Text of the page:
Nikon Coolpix 5400 | Digital Camera Review | Adjustments
When the camera is activated for the first time and the Command Wheel is set into the green zone, then taking pictures with the Coolpix 5400 is a piece of cake! But one who feels attracted to using one of the many settings will experience the world of digital photography to his cost! The various settings appear on the LCD monitor in 33 different symbols. Turning the Command Wheel one directly gets into the menu for Exposure mode like Aperture and Shutter speed. Selecting the A, the user can choose his/her own Aperture. The Aperture range is f2.8 till f7.9 in 28mm setting and from f4.6 till f7.3 in 116mm. The camera automatically chooses the right Shutter speed to obtain the best result. Opposed to the A we’ll find the S: Shutter speed priority. Manually the fast Shutter speed of 1/4000e can be reached, and when the camera is set in the so-called Ultra HS setting (320x240 pixels) it can reach a shutter speed of1/8000e. P mode offers a complete automatic setting of the camera. Both Shutter speed and Aperture are set automatically (considering brightness of the surroundings) to obtain the best results possible. One who wishes to make a picture totally independently chooses the M-mode, so he/she will have full control over the Shutter speed and Aperture. On the LCD monitor will appear a bar to show the under- or overexposure until 2 EV steps. (+ / - ).
The built-in flash has a range of 4.5 meters in 28mm setting but decreases very fast to 2.8 in 116mm setting. The flash exposes the subject excellently and has a very natural reproduction of the colours. The camera features various flash modes such as: Auto, Flash Cancel, Always Flash, Red Eye Reduction, Slow-Sync, and Rear Curtain Sync. All modes appear with a different symbol on the LCD display, except for the Auto mode. I would not recommend an ISO value of 400 when using the flash because over-exposure will be the result. A mode that can give you beautifully exposed images is the mode that enables you to use the built-in as well as the external Nikon Speedlight flash at the same time. To do so, choose the option Int & Ext active in the menu.
The Focus menu features 3 different settings: AF-Area mode, Auto-focus mode and Focus confirmation. The AF-Area mode enables the user to choose a certain area to focus. There is a choice of 5 areas. This option is useful when the camera doesn’t change its position but the area does change. The AF-Area mode features 3 modes: Auto, Manual, and Off. In Auto mode focus is only determined when the Shutter button is halfway pressed and only on the subject closest to the camera. The focus field will lighten up in the LCD monitor. Manual mode enables to select one of the 5 focus fields, so the subject can be focused very precisely. When the AF-Mode is turned off the focus will only take place in the centre of the image. No focus field will appear in the monitor.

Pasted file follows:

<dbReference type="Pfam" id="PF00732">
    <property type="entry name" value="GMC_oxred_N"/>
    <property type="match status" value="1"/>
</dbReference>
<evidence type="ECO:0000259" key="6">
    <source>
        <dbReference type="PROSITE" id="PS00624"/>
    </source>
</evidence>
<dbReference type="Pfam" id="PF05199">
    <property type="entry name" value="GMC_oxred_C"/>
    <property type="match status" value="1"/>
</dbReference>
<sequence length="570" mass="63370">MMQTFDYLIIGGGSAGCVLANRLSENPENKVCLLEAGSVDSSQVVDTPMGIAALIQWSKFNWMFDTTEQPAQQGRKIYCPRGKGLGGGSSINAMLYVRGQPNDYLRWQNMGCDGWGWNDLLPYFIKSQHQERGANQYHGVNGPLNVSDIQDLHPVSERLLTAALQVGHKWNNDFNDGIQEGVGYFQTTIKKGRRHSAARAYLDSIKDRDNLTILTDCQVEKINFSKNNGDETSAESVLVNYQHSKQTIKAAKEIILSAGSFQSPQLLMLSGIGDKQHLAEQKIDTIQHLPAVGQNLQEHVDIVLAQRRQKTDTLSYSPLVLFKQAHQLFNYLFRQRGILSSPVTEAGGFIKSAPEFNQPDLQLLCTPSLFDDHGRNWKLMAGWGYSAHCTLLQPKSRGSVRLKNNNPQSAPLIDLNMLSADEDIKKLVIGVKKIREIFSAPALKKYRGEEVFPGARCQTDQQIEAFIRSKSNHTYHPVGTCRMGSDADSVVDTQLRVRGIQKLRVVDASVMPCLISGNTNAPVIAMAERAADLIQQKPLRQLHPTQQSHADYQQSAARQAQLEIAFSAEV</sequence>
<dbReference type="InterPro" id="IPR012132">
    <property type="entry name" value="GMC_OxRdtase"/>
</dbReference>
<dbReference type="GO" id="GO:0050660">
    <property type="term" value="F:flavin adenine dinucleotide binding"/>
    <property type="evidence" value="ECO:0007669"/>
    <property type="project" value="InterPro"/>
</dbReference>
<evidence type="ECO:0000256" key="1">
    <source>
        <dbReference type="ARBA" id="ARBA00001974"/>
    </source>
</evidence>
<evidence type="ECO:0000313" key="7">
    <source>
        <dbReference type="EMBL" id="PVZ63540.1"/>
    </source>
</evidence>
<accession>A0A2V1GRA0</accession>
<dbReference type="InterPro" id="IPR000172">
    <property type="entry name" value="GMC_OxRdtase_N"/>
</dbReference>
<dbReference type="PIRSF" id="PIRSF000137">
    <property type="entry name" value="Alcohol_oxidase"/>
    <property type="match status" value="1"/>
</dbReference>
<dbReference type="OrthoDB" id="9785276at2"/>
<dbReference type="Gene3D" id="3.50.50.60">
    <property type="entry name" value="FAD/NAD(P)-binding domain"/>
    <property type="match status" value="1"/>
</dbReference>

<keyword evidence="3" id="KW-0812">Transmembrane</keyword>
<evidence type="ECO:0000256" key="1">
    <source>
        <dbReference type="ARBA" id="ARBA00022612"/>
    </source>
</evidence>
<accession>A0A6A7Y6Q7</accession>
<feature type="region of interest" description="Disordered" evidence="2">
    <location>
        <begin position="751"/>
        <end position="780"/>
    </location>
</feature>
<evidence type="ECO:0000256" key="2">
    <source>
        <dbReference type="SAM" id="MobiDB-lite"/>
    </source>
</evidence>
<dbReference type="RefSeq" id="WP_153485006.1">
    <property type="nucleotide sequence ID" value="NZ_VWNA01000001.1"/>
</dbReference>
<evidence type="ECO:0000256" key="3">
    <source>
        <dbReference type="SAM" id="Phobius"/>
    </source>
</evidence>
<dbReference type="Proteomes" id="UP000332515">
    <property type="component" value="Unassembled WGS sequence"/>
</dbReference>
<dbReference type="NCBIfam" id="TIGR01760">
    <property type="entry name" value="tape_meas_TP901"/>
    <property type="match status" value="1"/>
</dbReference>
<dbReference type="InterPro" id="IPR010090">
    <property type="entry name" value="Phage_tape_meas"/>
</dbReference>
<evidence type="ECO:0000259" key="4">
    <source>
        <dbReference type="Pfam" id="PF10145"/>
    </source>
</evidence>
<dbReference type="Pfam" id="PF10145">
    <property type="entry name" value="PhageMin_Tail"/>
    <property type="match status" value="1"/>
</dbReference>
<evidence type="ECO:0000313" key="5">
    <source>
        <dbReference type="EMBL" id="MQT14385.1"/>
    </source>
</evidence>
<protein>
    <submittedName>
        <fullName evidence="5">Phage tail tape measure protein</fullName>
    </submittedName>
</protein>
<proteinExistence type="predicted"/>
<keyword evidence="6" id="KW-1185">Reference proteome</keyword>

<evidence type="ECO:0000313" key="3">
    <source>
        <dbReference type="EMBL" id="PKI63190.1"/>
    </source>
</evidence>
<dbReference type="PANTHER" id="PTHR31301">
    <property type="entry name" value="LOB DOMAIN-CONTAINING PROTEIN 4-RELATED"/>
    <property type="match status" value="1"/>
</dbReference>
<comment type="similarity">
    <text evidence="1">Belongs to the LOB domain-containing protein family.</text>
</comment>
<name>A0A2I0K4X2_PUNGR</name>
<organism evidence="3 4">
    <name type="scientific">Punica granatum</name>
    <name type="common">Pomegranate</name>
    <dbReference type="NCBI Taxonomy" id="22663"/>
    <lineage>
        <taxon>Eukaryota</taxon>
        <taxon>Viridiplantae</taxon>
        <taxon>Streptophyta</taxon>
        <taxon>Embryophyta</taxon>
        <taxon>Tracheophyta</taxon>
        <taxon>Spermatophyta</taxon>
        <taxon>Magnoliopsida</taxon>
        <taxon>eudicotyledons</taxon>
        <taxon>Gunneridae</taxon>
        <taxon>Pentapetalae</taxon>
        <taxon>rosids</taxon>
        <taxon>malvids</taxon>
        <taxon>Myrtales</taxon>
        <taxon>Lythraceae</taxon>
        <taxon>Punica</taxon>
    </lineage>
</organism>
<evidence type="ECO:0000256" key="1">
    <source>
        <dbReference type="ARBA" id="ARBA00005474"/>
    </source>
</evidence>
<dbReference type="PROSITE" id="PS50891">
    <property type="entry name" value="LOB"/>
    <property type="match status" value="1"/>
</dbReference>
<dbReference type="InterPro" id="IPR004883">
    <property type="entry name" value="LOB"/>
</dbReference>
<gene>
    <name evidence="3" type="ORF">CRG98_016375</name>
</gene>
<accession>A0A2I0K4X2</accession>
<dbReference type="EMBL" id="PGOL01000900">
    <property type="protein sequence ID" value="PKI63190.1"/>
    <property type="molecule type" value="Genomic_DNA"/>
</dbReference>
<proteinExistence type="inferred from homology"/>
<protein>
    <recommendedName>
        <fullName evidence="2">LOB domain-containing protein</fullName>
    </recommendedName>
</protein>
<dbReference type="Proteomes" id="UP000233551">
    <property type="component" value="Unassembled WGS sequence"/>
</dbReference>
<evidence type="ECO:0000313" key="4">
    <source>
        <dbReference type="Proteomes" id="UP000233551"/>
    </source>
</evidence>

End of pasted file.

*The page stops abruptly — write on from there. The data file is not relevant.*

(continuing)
The Auto-focus mode can be set to a mode in which the camera constantly adjusts the focus (continuous AF) or the camera adjusts the focus when pressing the Shutter button halfway down (Single AF).There are a few advantages and disadvantages to this. The continuous AF mode will lower the battery energy fast but it is possible to make photographs without loosing time. The Single AF mode is being used automatically when the monitor is not being used and no battery capacity is being wasted. The Focus Confirmation shows the focus fields very clearly on the monitor. By the way, when there are no activities detected for more than 1 minute (3 minutes when monitor is activated) the camera will automatically set to stand-by mode.
The camera has too many settings to mention here but a few of them are: Self-timer with a deceleration from 3 or 10 seconds, Exposure correction from 2 stops under- or overexposure in steps of 1/3 stop, Auto Bracketing, Noise Reduction, Image sharpening, Image Adjustment, Saturation Control, Exposure Options available time: up until 10 minutes and recommendable to turn ON the Noise Reduction, 8 different White Balance options and ISO option of 50 to 400 ISO.
The Coolpix 5400 is the first one of the Nikon cameras to offer a setting of 50 ISO value. It looks like Nikon has the fact of digital Noise under control. The images hardly show any disturbing noise. The Image Quality can be set to different compression levels and data formats. So it is possible to store images in TIFF or JPEG format. Questioning INCA, Dutch importer of Nikon products, learns that a firmware is expected to enable to store RAW images as well. The images taken by the Coolpix 5400 seem to have a higher resolution than the Coolpix 5000. Thanks to the new type of image sensor.
A very extensive setting is the Continuous Shooting mode. The so-called: 5-shot Buffer mode. In this mode the camera continuously captures frames at a rate of 1.5 frames per second, but only the last 5 images are being saved. The other modes are: Continues L (1.5 frame per second), Continuous H (3 frames per second, maximum of 7), Multi-Shot 16 (16 small frames continuously of 648x486 pixels at a rate of 3 frames per second stored as a 4x4 array in one image of 2592x1944 pixels), Ultra HS ( maximum of 100 frames with a rate of 30 frames per second, resolution of 320x240 pixels, and Single mode (one shot at the time).
Besides the possibility of taking images with a high resolution of 5 Megapixels, the camera also records high resolution moving images. In Movie mode the camera captures images at a rate of 15 per second and records them in a resolution of 640x480 pixels. The maximum recording time is about 70 seconds. Cameras already exist that perform a recording rate of 30 frames per second, but the resolution of 640x480 makes it more fun to watch than the ?older’ resolution of 320x240 pixels.